How To Object To The Final Accounting of a Personal Representative in Florida
The final accounting can be complex. As many Florida residents might know, the probate of an estate can be a very lengthy process that can be full of mistakes. Mistakes are often made when the estate’s personal representative makes the final accounting of the estate. What many people do not realize is that they have the right to object to the final accounting.
The Florida probate rules state that an interested person has 30 days to object to a Final Accounting and Petition for Discharge after the documents have been served. However, a simple broad objection will not work. Written objections must state what parts of the accounting the person is objecting to, and what specific grounds the objections are based upon.
Most importantly, all objections must be served upon the personal representative, along with the other interested parties of the estate, no later than 30 days from the date of service of either the Petition for Discharge or the Final Accounting.
So what is an objection a beneficiary can make to the final accounting?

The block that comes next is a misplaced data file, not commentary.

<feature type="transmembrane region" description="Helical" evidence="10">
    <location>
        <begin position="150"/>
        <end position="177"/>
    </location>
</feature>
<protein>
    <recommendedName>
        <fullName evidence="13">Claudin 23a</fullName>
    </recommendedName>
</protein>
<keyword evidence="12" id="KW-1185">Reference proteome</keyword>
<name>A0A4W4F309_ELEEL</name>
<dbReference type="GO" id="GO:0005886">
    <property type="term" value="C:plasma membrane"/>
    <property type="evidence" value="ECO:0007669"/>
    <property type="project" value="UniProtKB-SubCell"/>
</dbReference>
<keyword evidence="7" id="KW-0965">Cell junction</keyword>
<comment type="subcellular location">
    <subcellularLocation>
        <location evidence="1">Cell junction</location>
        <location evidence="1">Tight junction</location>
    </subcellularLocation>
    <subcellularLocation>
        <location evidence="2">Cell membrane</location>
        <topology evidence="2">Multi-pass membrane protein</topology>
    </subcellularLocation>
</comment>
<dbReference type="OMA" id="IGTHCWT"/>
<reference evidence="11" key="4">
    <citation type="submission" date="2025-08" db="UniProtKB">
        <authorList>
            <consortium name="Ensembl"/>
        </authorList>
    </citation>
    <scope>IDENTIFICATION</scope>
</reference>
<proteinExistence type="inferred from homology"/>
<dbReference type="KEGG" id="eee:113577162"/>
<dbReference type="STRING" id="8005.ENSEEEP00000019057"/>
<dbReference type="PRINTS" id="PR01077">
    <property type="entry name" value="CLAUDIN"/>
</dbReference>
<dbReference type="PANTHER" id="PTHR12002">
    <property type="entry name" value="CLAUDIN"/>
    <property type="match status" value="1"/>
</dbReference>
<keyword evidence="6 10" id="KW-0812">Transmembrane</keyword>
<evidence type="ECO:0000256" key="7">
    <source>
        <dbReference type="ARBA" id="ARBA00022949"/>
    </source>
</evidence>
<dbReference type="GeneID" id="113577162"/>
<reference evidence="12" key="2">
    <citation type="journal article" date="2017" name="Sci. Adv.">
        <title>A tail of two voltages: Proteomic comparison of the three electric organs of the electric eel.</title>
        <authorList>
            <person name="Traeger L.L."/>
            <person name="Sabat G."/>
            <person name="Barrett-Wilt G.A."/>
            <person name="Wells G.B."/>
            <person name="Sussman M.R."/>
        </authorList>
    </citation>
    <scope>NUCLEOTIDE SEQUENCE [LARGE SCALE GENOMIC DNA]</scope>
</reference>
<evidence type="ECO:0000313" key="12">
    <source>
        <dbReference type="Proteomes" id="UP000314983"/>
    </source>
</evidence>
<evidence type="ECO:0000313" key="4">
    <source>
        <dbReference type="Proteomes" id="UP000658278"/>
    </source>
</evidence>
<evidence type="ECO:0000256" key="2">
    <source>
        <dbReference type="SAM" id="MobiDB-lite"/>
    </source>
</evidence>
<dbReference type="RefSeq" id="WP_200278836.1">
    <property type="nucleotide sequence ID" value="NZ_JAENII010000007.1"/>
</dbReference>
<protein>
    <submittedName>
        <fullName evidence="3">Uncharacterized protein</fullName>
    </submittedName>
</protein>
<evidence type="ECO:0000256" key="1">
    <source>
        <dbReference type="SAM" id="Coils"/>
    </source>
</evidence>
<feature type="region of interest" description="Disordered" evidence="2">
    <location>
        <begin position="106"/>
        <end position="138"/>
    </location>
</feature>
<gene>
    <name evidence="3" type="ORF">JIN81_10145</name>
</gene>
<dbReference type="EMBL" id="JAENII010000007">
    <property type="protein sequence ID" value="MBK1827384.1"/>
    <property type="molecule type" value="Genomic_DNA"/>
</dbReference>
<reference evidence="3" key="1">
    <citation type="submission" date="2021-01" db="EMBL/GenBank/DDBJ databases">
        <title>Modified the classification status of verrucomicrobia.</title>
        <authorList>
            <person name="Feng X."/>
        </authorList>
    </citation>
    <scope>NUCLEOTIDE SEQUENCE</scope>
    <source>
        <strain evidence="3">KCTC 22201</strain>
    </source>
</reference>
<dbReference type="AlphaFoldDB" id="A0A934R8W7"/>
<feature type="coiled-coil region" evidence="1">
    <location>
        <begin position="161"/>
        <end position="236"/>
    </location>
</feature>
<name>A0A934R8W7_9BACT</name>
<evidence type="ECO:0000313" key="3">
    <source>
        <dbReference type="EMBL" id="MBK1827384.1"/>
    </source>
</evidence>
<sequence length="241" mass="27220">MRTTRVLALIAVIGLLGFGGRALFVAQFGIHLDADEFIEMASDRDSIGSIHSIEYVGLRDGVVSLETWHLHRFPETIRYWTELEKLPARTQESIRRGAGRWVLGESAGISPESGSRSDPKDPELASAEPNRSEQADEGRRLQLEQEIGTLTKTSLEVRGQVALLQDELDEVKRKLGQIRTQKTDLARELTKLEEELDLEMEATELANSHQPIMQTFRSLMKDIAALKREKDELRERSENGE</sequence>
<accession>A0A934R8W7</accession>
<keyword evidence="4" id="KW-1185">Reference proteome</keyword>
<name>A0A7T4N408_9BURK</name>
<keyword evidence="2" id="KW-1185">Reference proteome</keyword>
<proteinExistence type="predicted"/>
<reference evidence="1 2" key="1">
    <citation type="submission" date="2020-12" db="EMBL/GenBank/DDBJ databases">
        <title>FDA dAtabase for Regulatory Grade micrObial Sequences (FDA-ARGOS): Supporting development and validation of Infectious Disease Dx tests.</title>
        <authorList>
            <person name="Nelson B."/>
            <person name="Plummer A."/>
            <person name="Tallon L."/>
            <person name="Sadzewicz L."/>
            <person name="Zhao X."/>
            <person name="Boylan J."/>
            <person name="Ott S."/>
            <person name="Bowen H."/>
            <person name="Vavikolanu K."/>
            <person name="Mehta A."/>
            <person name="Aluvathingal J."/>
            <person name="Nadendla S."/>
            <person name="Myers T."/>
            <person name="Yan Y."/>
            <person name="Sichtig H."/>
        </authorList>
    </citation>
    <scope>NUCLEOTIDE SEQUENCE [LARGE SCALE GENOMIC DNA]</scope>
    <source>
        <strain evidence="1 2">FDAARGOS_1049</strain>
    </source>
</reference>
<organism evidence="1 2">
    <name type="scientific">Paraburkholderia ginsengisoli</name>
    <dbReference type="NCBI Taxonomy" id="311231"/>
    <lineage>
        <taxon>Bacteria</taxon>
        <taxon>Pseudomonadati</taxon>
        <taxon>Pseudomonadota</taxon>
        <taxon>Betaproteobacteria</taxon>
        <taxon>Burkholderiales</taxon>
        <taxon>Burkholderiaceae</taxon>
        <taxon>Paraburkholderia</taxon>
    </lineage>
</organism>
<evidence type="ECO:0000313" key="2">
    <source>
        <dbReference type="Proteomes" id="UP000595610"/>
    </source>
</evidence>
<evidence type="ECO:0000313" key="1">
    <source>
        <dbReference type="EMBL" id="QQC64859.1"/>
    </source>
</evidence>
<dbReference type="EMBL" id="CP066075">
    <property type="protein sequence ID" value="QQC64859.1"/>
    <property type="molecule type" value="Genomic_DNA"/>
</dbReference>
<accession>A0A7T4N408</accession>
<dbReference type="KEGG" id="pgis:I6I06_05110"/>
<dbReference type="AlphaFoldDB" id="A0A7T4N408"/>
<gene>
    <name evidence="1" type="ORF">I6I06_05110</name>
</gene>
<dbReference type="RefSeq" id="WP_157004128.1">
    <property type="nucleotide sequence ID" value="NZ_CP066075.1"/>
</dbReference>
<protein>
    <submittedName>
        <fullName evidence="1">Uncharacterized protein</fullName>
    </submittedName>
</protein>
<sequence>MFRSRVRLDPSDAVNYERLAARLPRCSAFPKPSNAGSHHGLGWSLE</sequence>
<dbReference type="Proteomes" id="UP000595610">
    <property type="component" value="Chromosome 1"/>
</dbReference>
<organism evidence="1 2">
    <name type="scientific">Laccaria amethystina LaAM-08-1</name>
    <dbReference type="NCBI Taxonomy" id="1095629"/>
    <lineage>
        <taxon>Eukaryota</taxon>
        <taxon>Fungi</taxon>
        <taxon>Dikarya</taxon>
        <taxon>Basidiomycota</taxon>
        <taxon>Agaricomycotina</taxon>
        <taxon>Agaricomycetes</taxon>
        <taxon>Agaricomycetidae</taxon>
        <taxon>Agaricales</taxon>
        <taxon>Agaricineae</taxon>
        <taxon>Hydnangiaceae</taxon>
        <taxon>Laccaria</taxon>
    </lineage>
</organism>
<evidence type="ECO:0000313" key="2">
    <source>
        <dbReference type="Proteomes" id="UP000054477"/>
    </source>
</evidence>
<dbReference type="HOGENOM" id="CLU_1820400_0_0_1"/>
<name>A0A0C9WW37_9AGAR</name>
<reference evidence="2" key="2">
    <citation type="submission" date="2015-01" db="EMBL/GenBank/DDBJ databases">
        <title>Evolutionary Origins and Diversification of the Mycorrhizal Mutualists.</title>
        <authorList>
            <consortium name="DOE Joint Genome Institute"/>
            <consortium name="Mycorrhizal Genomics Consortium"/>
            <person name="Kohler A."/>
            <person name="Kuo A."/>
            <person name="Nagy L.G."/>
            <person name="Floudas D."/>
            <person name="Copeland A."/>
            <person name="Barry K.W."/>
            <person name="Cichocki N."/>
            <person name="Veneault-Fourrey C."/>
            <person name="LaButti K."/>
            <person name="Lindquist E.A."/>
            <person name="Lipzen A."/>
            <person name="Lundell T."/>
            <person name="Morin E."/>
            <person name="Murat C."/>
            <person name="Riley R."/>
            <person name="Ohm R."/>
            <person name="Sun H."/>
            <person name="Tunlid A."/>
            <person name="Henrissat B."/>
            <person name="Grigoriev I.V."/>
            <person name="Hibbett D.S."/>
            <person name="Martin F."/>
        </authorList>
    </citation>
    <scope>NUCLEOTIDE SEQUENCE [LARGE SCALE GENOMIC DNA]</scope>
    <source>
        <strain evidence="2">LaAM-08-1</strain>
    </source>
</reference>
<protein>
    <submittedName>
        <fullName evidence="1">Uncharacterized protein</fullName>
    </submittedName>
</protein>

One objection may be that the personal representative used estate funds to pay him or herself. According to Florida statute 733.609, a personal representative owes fiduciary duties to the estate’s beneficiaries. These fiduciary duties include avoiding fraud, waste of the estate property, and self-dealing from the estate.
What does self-dealing mean? This rule means that a personal representative cannot personally benefit from serving as the estate’s personal representative. For instance, the personal representative cannot give him or herself a loan from the estate property. Further, he or she cannot pay themselves a significant fee for their services.
Usually, the problem with the accounting lies with the accounting itself. The accounting can be confusing. Most people, including attorneys, have a hard time to correctly creating the final accounting. One of the more confusing parts of the final accounting is determining what is income versus what is principal, along with the various schedules.
It is important that once you receive the accounting to quickly review the document for mistakes or evidence of misuse by the personal representative. As was stated earlier in the article, you only have 30 days after being served to file an objection. If you do not object within this time period, then you have waived the ability to object and won’t be able to do so at a later date.
If you are a beneficiary of a large estate, then it is imperative that you contact a Jacksonville probate attorney to review the final accounting to make sure you are receiving your full share of the estate. The final accounting is a complicated document and one that must be prepared thoroughly. For more information on how to object to a final accounting, please contact The Law Office of David M. Goldman PLLC today.